Prism Testing of Polypropylene Earthbags
by Cadet Ryan Dunbar with Faculty Advisor Dr. Wipplinger
• The purpose of this project was to investigate the properties of polypropylene earthbags, and evaluate their potential as an option for viable low cost housing and possible disaster relief housing. CDT Dunbar did background research, and had to design and conduct an experiment to determine some of the basic properties of earthbags, which has previously not been done.
• A prism test was conducted on earthbags using three different types of fill: sand, rubble, and dirt. The tests gave us the failure stress of the bags with the different types of fill (43.06 psi, 57.84 psi, and 311 psi respectively), as well as providing deflection data on the earthbags.
• This project allowed me to do some background research on an interesting topic, and then use that newly acquired knowledge to design and perform a laboratory experiment, and make sense of the data that experiment gave me.
• Dissemination: This report will be disseminated to LTC Karl Meyer C&ME, Dr. Lisa Wipplinger C&ME, and The Geiger Research Institute.
• This project was funded by AOG through the Department of C&ME
Background: With the growth of our planet, and increasing impact of natural disasters on growing population centers, there is an increasing need for stable low cost housing world wide, especially in poorer countries such as Indonesia , Pakistan , and India . This has been highlighted in recent years with the devastating earthquake in Pakistan and India , the Tsunami in Indonesia , and Hurricanes Rita and Katrina right here in the United States . Emergency shelters have been slow in going up, and permanent housing promises to take even longer. Additionally, the cost is astronomically high to try to house that many people, and rebuild from scratch.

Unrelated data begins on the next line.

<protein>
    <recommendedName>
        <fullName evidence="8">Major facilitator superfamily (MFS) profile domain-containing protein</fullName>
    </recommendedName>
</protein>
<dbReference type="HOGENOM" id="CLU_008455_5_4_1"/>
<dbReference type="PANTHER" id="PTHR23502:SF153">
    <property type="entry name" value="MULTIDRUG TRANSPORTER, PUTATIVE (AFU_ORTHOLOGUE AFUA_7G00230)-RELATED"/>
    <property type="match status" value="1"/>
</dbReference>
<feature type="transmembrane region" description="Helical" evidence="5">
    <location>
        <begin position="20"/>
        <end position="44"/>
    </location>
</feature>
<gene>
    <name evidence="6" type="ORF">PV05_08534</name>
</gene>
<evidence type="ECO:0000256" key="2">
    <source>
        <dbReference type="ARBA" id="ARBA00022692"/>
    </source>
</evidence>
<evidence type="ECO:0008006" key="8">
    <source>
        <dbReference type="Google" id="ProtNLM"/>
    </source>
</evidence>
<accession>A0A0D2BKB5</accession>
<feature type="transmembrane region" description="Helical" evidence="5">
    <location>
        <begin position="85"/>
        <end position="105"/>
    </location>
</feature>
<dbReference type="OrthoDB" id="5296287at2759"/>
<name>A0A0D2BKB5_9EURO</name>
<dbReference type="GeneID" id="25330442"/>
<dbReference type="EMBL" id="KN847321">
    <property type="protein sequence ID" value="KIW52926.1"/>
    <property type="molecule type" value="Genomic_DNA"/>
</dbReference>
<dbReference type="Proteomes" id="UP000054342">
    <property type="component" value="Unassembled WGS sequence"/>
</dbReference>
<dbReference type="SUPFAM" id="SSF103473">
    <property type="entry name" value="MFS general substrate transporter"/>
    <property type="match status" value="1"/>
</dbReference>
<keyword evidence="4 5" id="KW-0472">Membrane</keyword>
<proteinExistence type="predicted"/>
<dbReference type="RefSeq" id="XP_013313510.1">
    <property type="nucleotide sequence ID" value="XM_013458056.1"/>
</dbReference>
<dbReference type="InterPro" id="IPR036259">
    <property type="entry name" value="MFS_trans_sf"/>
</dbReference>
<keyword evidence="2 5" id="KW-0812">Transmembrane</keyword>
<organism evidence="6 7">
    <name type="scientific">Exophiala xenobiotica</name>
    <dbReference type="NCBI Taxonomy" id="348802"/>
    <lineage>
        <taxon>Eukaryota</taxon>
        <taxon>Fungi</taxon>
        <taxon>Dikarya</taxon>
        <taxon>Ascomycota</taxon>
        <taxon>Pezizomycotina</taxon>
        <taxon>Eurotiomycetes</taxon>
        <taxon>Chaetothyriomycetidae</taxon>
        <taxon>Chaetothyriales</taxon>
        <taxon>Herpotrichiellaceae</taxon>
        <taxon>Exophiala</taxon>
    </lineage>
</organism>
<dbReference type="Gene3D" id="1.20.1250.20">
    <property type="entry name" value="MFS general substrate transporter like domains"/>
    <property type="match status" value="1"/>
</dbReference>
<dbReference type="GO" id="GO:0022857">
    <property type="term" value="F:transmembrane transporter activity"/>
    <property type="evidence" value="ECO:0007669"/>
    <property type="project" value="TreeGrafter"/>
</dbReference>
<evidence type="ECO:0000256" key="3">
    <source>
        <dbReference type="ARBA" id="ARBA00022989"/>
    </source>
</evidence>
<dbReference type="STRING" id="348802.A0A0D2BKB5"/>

Earthbags are a potential solution to these problems. The CalEarth institute in California has been working with earthbags since the early 1990′s. They have built several domed structures that pass California ‘s strict earthquake codes, and the structures have survived earthquakes within that region. One of the focuses of these structures and their exploration of earthbags has been for the purpose of emergency relief sheltering. They have not performed any tests to determine the properties of individual earthbags, nor have any such properties of earthbags been published to this date (1).
Earthbags are made out of polypropylene, which makes them resistant to degradation over time, and immune to rotting. They are sensitive to UV radiation, and must be covered during construction. A typical earthbag house is constructed by digging a trench to act as a foundation, an then laying the earthbags as masonry units. A barbed wire layer in between courses is often added to prevent slipping. A center pole is placed in the center, and the buildings are domed, with windows and doors having arches and wooden supports. The material for the earthbags is typically whatever soil is located nearby (2).